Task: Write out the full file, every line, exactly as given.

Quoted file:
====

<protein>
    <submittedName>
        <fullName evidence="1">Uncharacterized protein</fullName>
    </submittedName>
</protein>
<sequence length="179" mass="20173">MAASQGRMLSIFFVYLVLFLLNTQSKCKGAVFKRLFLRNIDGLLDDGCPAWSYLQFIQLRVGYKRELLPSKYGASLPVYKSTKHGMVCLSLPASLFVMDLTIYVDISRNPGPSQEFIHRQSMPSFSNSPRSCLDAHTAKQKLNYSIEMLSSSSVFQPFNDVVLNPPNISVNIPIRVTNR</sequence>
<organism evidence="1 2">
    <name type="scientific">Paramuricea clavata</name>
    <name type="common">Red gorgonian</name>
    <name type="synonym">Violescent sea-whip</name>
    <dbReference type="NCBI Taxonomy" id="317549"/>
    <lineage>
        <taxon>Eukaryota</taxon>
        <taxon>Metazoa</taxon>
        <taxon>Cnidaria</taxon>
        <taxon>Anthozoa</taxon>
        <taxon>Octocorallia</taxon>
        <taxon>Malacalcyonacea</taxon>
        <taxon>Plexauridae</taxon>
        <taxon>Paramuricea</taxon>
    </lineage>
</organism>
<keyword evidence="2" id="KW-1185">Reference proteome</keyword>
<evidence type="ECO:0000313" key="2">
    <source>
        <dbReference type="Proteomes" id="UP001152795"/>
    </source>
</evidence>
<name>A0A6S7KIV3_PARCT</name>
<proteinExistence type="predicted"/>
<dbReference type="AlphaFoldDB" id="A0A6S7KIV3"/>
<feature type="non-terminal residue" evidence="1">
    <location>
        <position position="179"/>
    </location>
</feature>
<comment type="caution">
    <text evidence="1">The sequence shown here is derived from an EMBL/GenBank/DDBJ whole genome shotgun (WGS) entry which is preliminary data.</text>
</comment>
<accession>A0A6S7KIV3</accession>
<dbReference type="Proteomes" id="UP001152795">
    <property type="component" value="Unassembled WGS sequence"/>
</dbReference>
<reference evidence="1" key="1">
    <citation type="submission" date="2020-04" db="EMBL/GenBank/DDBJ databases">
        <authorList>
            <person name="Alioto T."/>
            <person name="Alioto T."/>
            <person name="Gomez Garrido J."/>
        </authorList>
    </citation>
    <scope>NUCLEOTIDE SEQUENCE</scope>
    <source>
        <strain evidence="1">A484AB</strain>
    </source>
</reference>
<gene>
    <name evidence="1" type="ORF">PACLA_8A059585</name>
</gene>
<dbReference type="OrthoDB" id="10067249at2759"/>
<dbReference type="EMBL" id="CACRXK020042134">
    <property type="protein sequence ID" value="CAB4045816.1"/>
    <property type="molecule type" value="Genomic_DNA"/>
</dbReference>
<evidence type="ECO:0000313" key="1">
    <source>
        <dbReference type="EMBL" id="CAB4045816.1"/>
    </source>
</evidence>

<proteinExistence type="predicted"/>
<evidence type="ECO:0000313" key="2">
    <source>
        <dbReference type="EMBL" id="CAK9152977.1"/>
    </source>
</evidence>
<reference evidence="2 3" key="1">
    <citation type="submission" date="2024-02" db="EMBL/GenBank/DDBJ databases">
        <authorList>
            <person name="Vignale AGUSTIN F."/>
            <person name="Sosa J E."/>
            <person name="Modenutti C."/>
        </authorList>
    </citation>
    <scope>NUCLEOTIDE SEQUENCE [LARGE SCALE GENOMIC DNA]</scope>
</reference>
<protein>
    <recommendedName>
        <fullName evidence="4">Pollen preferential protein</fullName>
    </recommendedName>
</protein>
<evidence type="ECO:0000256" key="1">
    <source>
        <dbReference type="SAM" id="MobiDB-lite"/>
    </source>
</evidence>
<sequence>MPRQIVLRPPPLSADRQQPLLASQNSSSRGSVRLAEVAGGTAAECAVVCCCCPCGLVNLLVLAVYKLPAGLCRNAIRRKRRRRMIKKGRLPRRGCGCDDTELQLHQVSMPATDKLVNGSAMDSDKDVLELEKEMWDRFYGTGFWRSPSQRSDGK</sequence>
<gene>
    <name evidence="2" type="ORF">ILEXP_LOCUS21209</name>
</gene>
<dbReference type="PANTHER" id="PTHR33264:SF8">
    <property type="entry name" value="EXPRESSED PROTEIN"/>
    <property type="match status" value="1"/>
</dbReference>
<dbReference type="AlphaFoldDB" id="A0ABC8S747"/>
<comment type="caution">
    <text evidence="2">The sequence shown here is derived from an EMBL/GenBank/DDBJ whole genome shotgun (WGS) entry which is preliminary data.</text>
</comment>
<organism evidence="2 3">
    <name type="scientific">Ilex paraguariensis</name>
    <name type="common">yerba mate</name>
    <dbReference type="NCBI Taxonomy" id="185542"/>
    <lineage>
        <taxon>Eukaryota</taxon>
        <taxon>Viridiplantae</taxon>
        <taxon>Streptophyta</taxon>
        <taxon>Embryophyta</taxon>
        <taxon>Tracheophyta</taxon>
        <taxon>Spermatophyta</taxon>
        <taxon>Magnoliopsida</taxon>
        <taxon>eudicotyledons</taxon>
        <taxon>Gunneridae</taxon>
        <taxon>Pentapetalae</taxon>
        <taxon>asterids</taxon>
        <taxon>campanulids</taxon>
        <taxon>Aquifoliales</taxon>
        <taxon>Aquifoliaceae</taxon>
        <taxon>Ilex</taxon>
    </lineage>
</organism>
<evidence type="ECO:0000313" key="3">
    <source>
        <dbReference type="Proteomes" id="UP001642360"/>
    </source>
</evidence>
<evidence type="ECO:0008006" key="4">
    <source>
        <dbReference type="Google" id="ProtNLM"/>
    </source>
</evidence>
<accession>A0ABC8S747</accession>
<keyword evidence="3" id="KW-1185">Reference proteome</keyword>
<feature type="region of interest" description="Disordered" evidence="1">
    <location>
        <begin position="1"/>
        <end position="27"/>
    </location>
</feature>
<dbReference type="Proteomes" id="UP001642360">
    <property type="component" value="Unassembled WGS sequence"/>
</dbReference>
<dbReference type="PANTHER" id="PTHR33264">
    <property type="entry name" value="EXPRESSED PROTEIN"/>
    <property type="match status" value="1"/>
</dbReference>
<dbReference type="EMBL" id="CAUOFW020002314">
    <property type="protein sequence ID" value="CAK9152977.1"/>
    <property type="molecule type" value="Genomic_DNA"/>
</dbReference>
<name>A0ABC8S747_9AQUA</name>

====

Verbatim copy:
<protein>
    <submittedName>
        <fullName evidence="1">Uncharacterized protein</fullName>
    </submittedName>
</protein>
<sequence length="179" mass="20173">MAASQGRMLSIFFVYLVLFLLNTQSKCKGAVFKRLFLRNIDGLLDDGCPAWSYLQFIQLRVGYKRELLPSKYGASLPVYKSTKHGMVCLSLPASLFVMDLTIYVDISRNPGPSQEFIHRQSMPSFSNSPRSCLDAHTAKQKLNYSIEMLSSSSVFQPFNDVVLNPPNISVNIPIRVTNR</sequence>
<organism evidence="1 2">
    <name type="scientific">Paramuricea clavata</name>
    <name type="common">Red gorgonian</name>
    <name type="synonym">Violescent sea-whip</name>
    <dbReference type="NCBI Taxonomy" id="317549"/>
    <lineage>
        <taxon>Eukaryota</taxon>
        <taxon>Metazoa</taxon>
        <taxon>Cnidaria</taxon>
        <taxon>Anthozoa</taxon>
        <taxon>Octocorallia</taxon>
        <taxon>Malacalcyonacea</taxon>
        <taxon>Plexauridae</taxon>
        <taxon>Paramuricea</taxon>
    </lineage>
</organism>
<keyword evidence="2" id="KW-1185">Reference proteome</keyword>
<evidence type="ECO:0000313" key="2">
    <source>
        <dbReference type="Proteomes" id="UP001152795"/>
    </source>
</evidence>
<name>A0A6S7KIV3_PARCT</name>
<proteinExistence type="predicted"/>
<dbReference type="AlphaFoldDB" id="A0A6S7KIV3"/>
<feature type="non-terminal residue" evidence="1">
    <location>
        <position position="179"/>
    </location>
</feature>
<comment type="caution">
    <text evidence="1">The sequence shown here is derived from an EMBL/GenBank/DDBJ whole genome shotgun (WGS) entry which is preliminary data.</text>
</comment>
<accession>A0A6S7KIV3</accession>
<dbReference type="Proteomes" id="UP001152795">
    <property type="component" value="Unassembled WGS sequence"/>
</dbReference>
<reference evidence="1" key="1">
    <citation type="submission" date="2020-04" db="EMBL/GenBank/DDBJ databases">
        <authorList>
            <person name="Alioto T."/>
            <person name="Alioto T."/>
            <person name="Gomez Garrido J."/>
        </authorList>
    </citation>
    <scope>NUCLEOTIDE SEQUENCE</scope>
    <source>
        <strain evidence="1">A484AB</strain>
    </source>
</reference>
<gene>
    <name evidence="1" type="ORF">PACLA_8A059585</name>
</gene>
<dbReference type="OrthoDB" id="10067249at2759"/>
<dbReference type="EMBL" id="CACRXK020042134">
    <property type="protein sequence ID" value="CAB4045816.1"/>
    <property type="molecule type" value="Genomic_DNA"/>
</dbReference>
<evidence type="ECO:0000313" key="1">
    <source>
        <dbReference type="EMBL" id="CAB4045816.1"/>
    </source>
</evidence>

<proteinExistence type="predicted"/>
<evidence type="ECO:0000313" key="2">
    <source>
        <dbReference type="EMBL" id="CAK9152977.1"/>
    </source>
</evidence>
<reference evidence="2 3" key="1">
    <citation type="submission" date="2024-02" db="EMBL/GenBank/DDBJ databases">
        <authorList>
            <person name="Vignale AGUSTIN F."/>
            <person name="Sosa J E."/>
            <person name="Modenutti C."/>
        </authorList>
    </citation>
    <scope>NUCLEOTIDE SEQUENCE [LARGE SCALE GENOMIC DNA]</scope>
</reference>
<protein>
    <recommendedName>
        <fullName evidence="4">Pollen preferential protein</fullName>
    </recommendedName>
</protein>
<evidence type="ECO:0000256" key="1">
    <source>
        <dbReference type="SAM" id="MobiDB-lite"/>
    </source>
</evidence>
<sequence>MPRQIVLRPPPLSADRQQPLLASQNSSSRGSVRLAEVAGGTAAECAVVCCCCPCGLVNLLVLAVYKLPAGLCRNAIRRKRRRRMIKKGRLPRRGCGCDDTELQLHQVSMPATDKLVNGSAMDSDKDVLELEKEMWDRFYGTGFWRSPSQRSDGK</sequence>
<gene>
    <name evidence="2" type="ORF">ILEXP_LOCUS21209</name>
</gene>
<dbReference type="PANTHER" id="PTHR33264:SF8">
    <property type="entry name" value="EXPRESSED PROTEIN"/>
    <property type="match status" value="1"/>
</dbReference>
<dbReference type="AlphaFoldDB" id="A0ABC8S747"/>
<comment type="caution">
    <text evidence="2">The sequence shown here is derived from an EMBL/GenBank/DDBJ whole genome shotgun (WGS) entry which is preliminary data.</text>
</comment>
<organism evidence="2 3">
    <name type="scientific">Ilex paraguariensis</name>
    <name type="common">yerba mate</name>
    <dbReference type="NCBI Taxonomy" id="185542"/>
    <lineage>
        <taxon>Eukaryota</taxon>
        <taxon>Viridiplantae</taxon>
        <taxon>Streptophyta</taxon>
        <taxon>Embryophyta</taxon>
        <taxon>Tracheophyta</taxon>
        <taxon>Spermatophyta</taxon>
        <taxon>Magnoliopsida</taxon>
        <taxon>eudicotyledons</taxon>
        <taxon>Gunneridae</taxon>
        <taxon>Pentapetalae</taxon>
        <taxon>asterids</taxon>
        <taxon>campanulids</taxon>
        <taxon>Aquifoliales</taxon>
        <taxon>Aquifoliaceae</taxon>
        <taxon>Ilex</taxon>
    </lineage>
</organism>
<evidence type="ECO:0000313" key="3">
    <source>
        <dbReference type="Proteomes" id="UP001642360"/>
    </source>
</evidence>
<evidence type="ECO:0008006" key="4">
    <source>
        <dbReference type="Google" id="ProtNLM"/>
    </source>
</evidence>
<accession>A0ABC8S747</accession>
<keyword evidence="3" id="KW-1185">Reference proteome</keyword>
<feature type="region of interest" description="Disordered" evidence="1">
    <location>
        <begin position="1"/>
        <end position="27"/>
    </location>
</feature>
<dbReference type="Proteomes" id="UP001642360">
    <property type="component" value="Unassembled WGS sequence"/>
</dbReference>
<dbReference type="PANTHER" id="PTHR33264">
    <property type="entry name" value="EXPRESSED PROTEIN"/>
    <property type="match status" value="1"/>
</dbReference>
<dbReference type="EMBL" id="CAUOFW020002314">
    <property type="protein sequence ID" value="CAK9152977.1"/>
    <property type="molecule type" value="Genomic_DNA"/>
</dbReference>
<name>A0ABC8S747_9AQUA</name>